Similarly, the billions of dollars the Palestinians will demand as compensation for the 4 million Palestinians denied the right of return (descendants of the 700,000 who left in 1948 "of their own volition," according to the Israelis, or were "terrorized" into leaving, say the Palestinians) will be compensated, not by Israelis as they see it, but by U.S. taxpayers once the haggling stops. So this is yet another non-event.

Three major deal-breakers — a "contiguous and viable" Palestinian state, Jerusalem, and the right of return — defy solution in the 15 months Rice has left to achieve a Palestinian state for posterity. Even a Palestinian miracle would not detract from the specter of "World War III" conjured up by President Bush over Iran's nuclear ambitions — and echoed by oil at $93 a barrel, gold at $800, the dollar at an all-time low, and Egypt announcing its decision to build nuclear reactors (shorthand for something more lethal).

International Atomic Energy Agency chairman Mohammed ElBaradei, who got the Nobel Peace Prize for getting it right in Iraq, now says there is still no evidence of prohibited nuclear-related activities in Iran. And he urged the United States to halt its fiery rhetoric, as there is still time for diplomacy.

"The earlier we go into negotiation, the earlier we follow the North Korean model, the better for everybody," ElBaradei told CNN's Wolf Blitzer. But the Bush administration insists on talking to Tehran through the EU3 — France, Britain, Germany — while strengthening economic and financial sanctions.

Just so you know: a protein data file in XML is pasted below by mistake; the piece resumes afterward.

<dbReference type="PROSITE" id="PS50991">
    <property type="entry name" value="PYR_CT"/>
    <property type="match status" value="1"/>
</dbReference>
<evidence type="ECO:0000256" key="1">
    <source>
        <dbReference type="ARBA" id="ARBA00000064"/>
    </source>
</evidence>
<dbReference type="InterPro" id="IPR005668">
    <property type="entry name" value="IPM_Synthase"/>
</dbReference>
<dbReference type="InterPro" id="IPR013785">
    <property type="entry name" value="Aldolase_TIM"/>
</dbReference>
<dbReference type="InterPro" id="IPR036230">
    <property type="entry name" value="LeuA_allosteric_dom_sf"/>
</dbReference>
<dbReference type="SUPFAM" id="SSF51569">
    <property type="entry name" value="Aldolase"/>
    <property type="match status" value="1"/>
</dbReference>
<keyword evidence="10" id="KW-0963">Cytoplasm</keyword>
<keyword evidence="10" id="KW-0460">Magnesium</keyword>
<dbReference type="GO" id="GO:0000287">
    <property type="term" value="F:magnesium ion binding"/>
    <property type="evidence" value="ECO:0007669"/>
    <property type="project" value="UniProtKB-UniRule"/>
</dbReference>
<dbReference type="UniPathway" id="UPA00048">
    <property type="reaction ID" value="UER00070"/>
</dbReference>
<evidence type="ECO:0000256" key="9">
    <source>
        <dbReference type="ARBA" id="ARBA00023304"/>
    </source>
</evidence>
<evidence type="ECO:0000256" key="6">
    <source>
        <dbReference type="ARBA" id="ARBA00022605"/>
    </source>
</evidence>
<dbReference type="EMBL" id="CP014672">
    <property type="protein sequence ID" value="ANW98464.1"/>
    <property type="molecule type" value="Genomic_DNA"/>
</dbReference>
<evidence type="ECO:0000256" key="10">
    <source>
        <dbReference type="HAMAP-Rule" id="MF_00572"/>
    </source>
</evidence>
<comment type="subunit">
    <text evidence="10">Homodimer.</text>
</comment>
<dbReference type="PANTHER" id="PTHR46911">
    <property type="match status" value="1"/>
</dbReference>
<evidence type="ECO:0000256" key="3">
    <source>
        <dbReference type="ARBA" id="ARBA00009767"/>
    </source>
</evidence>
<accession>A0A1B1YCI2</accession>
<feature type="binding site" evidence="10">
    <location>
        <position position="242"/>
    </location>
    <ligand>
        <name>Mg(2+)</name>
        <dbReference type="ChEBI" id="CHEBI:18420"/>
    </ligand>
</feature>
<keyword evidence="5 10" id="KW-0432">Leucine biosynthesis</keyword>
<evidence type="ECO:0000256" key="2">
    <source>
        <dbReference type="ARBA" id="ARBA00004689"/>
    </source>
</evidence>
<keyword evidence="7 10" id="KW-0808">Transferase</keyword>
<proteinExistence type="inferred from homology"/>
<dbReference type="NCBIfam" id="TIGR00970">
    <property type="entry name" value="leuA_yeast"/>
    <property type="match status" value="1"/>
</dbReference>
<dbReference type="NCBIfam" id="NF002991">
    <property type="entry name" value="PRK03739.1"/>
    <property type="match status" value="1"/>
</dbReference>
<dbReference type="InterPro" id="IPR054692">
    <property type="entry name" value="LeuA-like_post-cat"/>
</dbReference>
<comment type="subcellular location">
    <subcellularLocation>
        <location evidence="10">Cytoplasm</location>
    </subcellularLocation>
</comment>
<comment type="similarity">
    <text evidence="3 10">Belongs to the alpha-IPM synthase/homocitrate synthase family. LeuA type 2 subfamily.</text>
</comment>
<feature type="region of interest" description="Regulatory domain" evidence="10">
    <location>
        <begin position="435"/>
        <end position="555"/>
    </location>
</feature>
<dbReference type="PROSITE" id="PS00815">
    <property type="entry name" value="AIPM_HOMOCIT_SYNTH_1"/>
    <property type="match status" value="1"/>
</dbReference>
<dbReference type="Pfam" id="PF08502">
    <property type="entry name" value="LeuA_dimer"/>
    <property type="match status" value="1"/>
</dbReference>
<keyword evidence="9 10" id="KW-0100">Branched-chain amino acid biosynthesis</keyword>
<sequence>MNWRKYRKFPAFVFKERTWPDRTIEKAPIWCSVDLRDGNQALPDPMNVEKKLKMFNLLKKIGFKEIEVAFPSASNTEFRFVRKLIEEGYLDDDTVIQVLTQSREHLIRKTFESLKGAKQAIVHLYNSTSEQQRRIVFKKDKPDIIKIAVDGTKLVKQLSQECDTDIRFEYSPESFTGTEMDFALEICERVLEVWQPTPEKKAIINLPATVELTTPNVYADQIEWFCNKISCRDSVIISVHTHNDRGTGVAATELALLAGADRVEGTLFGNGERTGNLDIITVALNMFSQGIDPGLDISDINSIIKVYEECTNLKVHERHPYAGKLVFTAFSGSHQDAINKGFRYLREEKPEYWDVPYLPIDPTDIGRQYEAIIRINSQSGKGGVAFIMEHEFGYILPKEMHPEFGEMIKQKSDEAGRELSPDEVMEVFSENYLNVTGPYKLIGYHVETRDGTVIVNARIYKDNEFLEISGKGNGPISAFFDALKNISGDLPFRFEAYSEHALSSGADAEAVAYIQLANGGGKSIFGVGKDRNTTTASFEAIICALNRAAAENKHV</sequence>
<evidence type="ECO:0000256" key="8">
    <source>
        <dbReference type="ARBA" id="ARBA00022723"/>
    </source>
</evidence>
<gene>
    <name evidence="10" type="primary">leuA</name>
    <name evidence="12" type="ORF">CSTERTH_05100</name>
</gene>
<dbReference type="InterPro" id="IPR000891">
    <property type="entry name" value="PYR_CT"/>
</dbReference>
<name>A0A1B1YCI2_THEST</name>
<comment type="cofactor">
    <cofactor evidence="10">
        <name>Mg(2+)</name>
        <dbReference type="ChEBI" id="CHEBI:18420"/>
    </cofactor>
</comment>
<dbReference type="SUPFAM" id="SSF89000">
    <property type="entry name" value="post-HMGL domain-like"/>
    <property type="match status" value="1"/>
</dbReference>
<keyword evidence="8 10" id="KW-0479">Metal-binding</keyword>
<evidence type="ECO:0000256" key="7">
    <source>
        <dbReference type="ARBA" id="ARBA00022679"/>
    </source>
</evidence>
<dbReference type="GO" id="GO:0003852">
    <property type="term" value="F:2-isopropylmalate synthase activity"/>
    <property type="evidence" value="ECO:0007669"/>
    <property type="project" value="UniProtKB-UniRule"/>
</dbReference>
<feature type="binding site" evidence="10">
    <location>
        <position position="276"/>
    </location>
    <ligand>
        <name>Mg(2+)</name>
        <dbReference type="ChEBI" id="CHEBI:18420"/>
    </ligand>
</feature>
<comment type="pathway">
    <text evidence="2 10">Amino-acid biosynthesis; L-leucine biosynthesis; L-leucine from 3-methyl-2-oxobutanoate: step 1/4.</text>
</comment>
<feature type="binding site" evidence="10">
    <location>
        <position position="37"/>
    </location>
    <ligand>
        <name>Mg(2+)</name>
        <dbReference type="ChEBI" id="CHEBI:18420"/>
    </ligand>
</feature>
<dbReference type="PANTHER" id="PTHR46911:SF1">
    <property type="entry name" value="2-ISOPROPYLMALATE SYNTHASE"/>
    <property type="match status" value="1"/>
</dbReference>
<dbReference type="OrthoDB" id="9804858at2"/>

The Korean model requires lots of carrots because Iran can get almost anything it needs from abroad via the free port city of Dubai in the United Arab Emirates where falsified third-country labeling is not quantum physics.

One senior American diplomat made a difference with North Korea. But in Washington, speculation about the probability of war with Iran is strangely bereft of desired outcomes and probable retaliatory consequences.

The IAEA says Iran is years away from a deliverable nuclear weapon.

Assistant Secretary of State Christopher Hill went to Pyongyang to nail down the deal whereby North Korea agreed to deweaponize its embryonic nuclear warheads. Shouldn't Hill, or an equally capable diplomat, be dispatched to Tehran to at least explore the possibility of a geopolitical quid pro quo? A U.S. withdrawal from Iraq when conditions ripen; the lifting of all sanctions, diplomatic recognition and a non-aggression treaty should all be in America's diplomatic quiver.

In return, Iran formally agrees to forgo nuclear weapons and grants total access to IAEA inspectors to check whatever they want with little advance notice.

Vice President Dick Cheney and his neocon friends would call this Munich-like appeasement.

Unless bombing of Iran's suspected nuke sites is ordered by Bush before he leaves office, they think the next occupant of the White House, probably a Democrat, will "wimp out." Therefore, they conclude, the time to bomb Iran is now, and hang the consequences. This geostrategic assessment ignores Vladimir Putin's latest gambit — two high-level Russo-Iranian meetings in October.

Regional Middle Eastern war anyone?

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A great deal of intelligence can be invested in ignorance when the need for illusion runs deep, Saul Bellow once said. The illusion, yet again, is a Middle Eastern peace conference in November or December that would produce the final outlines and contents of an independent...
Wednesday, 31 October 2007 11:08 AM